I’ve addressed the personal life of my backyard maple tree several times over the years. The Red Maple stands within clear view from the house and is situated directly opposite the back door. Sadly, the tree is slowly dying from within. It is riddled with cavities and rains down dead branches with every passing wind storm. Someday it may take out a corner of my ramshackle back porch if the wind spirits deem it so. Even so, I appreciate it too much to have it removed. Not yet. Even in slow decline it is full of life.
Some of the life present in, on, and around the tree are present only because the thing is in decline. A regular stream of woodpeckers, from tiny Downies to medium Red-bellies freely peck away at the dead branches to retrieve grubs. Large laughing Flickers hop about the base to lap up carpenter ants. Upside-down Nuthatches probe bark crannies from above and right-side up Brown Creepers investigate them from below.
Huge Horntail Sawflies show up from time to time to deposit their eggs deep into the wood. The hatching larvae spend several years tunneling through the trunk on their way to eventual maturity – spreading fungus as they go. The adults appear to be armed with a formidable horn off the end of their abdomen. They are not wasps, however, and this is not a stinger. It is only an ornament. The well-named horntails will assume a menacing pose and flaunt this pseudo-stinger in the air if threatened. It’s a good act and one certain to deter all but the most determined of predators and timid people.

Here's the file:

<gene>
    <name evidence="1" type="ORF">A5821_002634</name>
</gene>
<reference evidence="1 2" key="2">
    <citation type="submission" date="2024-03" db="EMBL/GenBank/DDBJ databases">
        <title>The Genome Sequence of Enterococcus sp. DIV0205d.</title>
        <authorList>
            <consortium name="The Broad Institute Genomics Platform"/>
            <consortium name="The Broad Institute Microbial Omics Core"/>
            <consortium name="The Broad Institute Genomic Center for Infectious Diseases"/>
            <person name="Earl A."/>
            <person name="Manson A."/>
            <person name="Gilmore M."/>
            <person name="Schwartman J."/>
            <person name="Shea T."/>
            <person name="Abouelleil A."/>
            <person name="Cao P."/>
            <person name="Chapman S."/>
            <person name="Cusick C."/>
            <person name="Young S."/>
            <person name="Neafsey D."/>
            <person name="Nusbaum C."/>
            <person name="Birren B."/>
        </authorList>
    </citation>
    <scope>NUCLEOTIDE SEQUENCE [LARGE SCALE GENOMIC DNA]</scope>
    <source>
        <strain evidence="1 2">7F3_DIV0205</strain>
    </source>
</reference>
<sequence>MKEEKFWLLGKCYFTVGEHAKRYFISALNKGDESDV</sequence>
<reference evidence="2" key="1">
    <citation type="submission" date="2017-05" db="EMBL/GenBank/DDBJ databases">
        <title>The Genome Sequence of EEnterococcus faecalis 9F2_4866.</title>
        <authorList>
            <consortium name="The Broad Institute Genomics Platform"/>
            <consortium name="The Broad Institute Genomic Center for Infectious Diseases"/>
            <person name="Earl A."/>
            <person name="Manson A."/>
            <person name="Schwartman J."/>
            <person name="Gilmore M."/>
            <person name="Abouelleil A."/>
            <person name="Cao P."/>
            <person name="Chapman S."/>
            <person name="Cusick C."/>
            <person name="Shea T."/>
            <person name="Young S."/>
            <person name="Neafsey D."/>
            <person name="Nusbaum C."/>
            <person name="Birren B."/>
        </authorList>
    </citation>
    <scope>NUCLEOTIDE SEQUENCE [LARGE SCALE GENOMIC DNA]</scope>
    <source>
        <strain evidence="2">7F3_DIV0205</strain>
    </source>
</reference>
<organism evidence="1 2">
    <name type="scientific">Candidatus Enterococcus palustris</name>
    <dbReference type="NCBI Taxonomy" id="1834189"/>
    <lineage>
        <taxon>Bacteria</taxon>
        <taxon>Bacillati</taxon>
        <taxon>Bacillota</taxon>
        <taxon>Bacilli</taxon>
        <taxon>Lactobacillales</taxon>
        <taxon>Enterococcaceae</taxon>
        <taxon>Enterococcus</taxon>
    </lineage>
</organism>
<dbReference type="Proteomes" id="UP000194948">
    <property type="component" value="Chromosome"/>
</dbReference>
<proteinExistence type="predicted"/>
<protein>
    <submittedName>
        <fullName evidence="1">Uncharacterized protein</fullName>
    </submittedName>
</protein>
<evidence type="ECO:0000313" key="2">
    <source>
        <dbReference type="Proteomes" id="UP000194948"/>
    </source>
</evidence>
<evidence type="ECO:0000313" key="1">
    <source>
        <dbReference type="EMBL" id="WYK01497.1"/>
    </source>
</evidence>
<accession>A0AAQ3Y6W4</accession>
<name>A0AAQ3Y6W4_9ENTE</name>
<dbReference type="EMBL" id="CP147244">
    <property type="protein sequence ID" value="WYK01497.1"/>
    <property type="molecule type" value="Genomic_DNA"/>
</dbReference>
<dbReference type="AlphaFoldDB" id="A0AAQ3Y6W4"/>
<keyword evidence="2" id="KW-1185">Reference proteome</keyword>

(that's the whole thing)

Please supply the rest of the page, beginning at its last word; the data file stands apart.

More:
One large cavity located in the main trunk has hosted a parade of alternating tenants over the past five years. The first major occupation, beginning about five years ago, was a family of Red Squirrels. This active little gang enlivened the tree with a half dozen little squirrelets which poured into and out of the cavity all summer long. The tenants enlarged the entrance to suit their needs and brazenly stole cardboard and paper from my shed (trashing it in the process) to fill it.
After a lull in the squirrel action the following year, a colony of honeybees established themselves in the hole. They re-altered the hole to fit their needs. By applying thick layer of resinous “bee glue” (propolis) around the edges, they narrowed the opening according to the honeybee pattern book. Inside they constructed intricate hanging combs, according to the same book, and filled them with eggs, stores of honey, and pollen.
The colony thrived into the following autumn but was stopped cold – literally – by the intensity of last winter. It appears that they were doing fine as of mid-season, but the prolonged and intense cold was too much for them to handle and the entire colony died.
After a summer of vacancy, Red Squirrels moved back into the cavity this past fall. I doubt they were the original squirrels, but probably the offspring with a nostalgic opinion of cavity life. Pieces of the old bee comb began appearing on the ground at the base of the tree as the squirrels cleaned up the mess. Most of the old combs were simply cast out whole. Starvation drove the bees to completely empty the combs so there wasn’t even enough honey remaining for a squirrel tongue to probe. One of the pieces revealed the beautiful freeform design typical of a wild hive unconstrained by frames and supers.
Chewing away most of the old bee glue, the squirrels further altered the cavity to meet the requirements outlined in their design book. So, it looks like the Reds will once again rule the maple tree hole this winter. Out with the old and in with the renew.